Big data and cloud technology go hand-in-hand. Big data needs clusters of servers for processing, which clouds can readily provide.
Edd touched briefly on the role of PaaS for delivering Big Data applications in the cloud
Beyond IaaS, several cloud services provide application layer support for big data work. Sometimes referred to as managed solutions, or platform as a service (PaaS), these services remove the need to ucale things such as databases or MapReduce, reducing your workload and maintenance burden. Additionally, PaaS providers can realize great efficiencies by hosting at the application level, and pass those savings on to the customer.
To put it simply, managing data clusters is one thing. Being able to process the data is yet another challenge that we need to think about when we’re dealing with application platforms, as I noted in one of my earlier posts and this is where PaaS plays an important role.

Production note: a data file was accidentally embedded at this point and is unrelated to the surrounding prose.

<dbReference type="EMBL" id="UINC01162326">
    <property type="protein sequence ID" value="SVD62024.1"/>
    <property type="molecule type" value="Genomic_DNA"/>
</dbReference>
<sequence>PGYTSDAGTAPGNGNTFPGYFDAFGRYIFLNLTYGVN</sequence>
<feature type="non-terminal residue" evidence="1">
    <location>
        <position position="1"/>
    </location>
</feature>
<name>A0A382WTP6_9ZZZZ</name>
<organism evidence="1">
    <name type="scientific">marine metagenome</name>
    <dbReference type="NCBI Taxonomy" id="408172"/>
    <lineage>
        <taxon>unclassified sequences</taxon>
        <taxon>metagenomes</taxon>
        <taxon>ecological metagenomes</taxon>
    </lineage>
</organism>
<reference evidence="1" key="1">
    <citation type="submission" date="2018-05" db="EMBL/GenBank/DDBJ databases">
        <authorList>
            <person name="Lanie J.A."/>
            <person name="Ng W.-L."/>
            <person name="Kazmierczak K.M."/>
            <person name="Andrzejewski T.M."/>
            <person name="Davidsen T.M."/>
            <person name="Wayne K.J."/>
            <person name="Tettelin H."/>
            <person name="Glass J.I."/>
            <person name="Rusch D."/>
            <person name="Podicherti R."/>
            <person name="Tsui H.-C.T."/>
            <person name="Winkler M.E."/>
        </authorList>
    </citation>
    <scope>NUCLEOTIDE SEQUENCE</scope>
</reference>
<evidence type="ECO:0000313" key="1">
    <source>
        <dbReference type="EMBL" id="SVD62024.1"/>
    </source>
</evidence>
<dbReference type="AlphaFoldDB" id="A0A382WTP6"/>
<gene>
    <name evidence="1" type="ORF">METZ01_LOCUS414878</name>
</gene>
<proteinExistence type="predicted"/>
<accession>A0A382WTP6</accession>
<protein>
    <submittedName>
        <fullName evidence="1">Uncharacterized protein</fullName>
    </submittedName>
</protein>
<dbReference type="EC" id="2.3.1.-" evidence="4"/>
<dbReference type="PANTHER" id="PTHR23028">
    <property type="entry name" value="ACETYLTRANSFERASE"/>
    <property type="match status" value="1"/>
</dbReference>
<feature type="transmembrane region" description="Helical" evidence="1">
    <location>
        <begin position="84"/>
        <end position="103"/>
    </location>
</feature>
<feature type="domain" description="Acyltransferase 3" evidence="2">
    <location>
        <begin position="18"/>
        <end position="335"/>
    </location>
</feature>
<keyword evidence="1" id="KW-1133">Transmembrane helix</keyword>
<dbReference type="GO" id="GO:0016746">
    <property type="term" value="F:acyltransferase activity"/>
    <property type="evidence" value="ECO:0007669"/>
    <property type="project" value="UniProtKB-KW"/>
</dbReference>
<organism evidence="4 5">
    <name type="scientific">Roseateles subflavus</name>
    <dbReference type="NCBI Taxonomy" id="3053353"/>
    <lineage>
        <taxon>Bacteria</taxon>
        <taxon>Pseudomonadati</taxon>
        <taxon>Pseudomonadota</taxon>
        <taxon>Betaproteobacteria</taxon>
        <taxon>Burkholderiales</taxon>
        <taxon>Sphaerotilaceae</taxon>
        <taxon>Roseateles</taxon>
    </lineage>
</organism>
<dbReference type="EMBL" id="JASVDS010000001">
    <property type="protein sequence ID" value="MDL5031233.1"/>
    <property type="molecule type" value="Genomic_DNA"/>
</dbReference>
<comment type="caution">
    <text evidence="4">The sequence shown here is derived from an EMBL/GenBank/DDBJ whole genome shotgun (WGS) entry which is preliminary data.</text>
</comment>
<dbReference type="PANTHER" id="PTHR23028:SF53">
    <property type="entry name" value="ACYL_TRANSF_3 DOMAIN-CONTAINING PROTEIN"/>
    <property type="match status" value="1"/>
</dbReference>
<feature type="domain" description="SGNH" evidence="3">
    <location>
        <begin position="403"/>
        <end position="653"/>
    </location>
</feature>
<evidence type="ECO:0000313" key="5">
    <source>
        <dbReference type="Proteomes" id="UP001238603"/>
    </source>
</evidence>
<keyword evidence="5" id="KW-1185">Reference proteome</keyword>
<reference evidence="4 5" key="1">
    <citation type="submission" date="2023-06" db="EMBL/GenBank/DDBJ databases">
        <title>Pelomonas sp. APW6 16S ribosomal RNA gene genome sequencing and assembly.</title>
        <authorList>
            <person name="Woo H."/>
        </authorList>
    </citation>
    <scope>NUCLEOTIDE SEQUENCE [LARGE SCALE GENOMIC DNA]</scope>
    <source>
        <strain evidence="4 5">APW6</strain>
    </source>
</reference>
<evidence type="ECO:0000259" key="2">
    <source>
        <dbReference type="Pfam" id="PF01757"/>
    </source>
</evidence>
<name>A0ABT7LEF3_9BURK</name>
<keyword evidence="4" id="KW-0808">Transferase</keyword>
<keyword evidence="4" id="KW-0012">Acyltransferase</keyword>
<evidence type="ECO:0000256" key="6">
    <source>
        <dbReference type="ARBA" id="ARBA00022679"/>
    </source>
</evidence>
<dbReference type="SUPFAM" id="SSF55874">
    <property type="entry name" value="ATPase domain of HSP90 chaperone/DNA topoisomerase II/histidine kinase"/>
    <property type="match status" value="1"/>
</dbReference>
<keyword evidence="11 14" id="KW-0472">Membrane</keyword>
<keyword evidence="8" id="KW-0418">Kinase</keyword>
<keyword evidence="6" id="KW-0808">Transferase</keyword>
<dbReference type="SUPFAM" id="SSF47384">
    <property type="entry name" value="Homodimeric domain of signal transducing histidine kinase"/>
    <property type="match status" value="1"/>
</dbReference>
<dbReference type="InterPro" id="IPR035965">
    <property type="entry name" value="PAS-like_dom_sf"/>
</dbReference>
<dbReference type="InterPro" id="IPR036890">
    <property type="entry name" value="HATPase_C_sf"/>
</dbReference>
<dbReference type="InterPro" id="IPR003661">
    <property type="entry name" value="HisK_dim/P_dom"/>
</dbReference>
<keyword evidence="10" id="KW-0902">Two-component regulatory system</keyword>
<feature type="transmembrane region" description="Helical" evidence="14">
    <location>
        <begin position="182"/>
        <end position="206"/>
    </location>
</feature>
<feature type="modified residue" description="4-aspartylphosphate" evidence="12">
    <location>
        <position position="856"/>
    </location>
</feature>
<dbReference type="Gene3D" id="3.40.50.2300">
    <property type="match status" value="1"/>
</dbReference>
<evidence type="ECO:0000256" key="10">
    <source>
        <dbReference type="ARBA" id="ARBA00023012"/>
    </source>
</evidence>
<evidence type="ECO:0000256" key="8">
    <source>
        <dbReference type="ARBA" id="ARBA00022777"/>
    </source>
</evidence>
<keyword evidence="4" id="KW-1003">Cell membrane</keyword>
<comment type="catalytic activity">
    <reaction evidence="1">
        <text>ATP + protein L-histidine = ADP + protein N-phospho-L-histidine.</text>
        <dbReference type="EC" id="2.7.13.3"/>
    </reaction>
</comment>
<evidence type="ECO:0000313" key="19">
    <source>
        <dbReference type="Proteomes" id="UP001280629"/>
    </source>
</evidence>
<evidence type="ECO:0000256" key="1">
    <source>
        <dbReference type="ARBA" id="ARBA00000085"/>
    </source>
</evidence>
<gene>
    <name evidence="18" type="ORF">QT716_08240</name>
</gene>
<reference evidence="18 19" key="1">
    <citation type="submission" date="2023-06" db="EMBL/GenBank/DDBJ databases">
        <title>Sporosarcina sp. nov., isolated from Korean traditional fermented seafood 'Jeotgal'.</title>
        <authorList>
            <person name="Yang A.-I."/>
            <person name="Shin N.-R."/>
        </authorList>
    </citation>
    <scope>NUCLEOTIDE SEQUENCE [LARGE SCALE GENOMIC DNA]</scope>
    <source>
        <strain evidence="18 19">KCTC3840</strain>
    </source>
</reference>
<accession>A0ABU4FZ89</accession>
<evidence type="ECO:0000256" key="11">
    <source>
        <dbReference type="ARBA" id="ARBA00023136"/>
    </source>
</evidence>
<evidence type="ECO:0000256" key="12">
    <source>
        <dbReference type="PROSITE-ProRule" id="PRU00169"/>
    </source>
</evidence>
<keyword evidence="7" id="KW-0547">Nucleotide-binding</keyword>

The main challenge is that quite often the management of the data processing logic is built on completely different scaling, availability and monitoring tools than the one used for managing our Big Data deployment. It turns out, that this silo thinking leads to a whole set of complexities starting from the inconsistency in having multiple managers, each determined in a different way when there is a failure or scaling event, and that quite often end up conflicting with one another. Having lots of moving parts is yet another challenge that makes the entire deployment pretty much a complete mess.
In this post, I wanted to cover more specifically how I see the evolution of cloud application platforms (PaaS) to support Big Data. I’ll refer specifically to Cloudify which was designed primarily to support Big Data applications.
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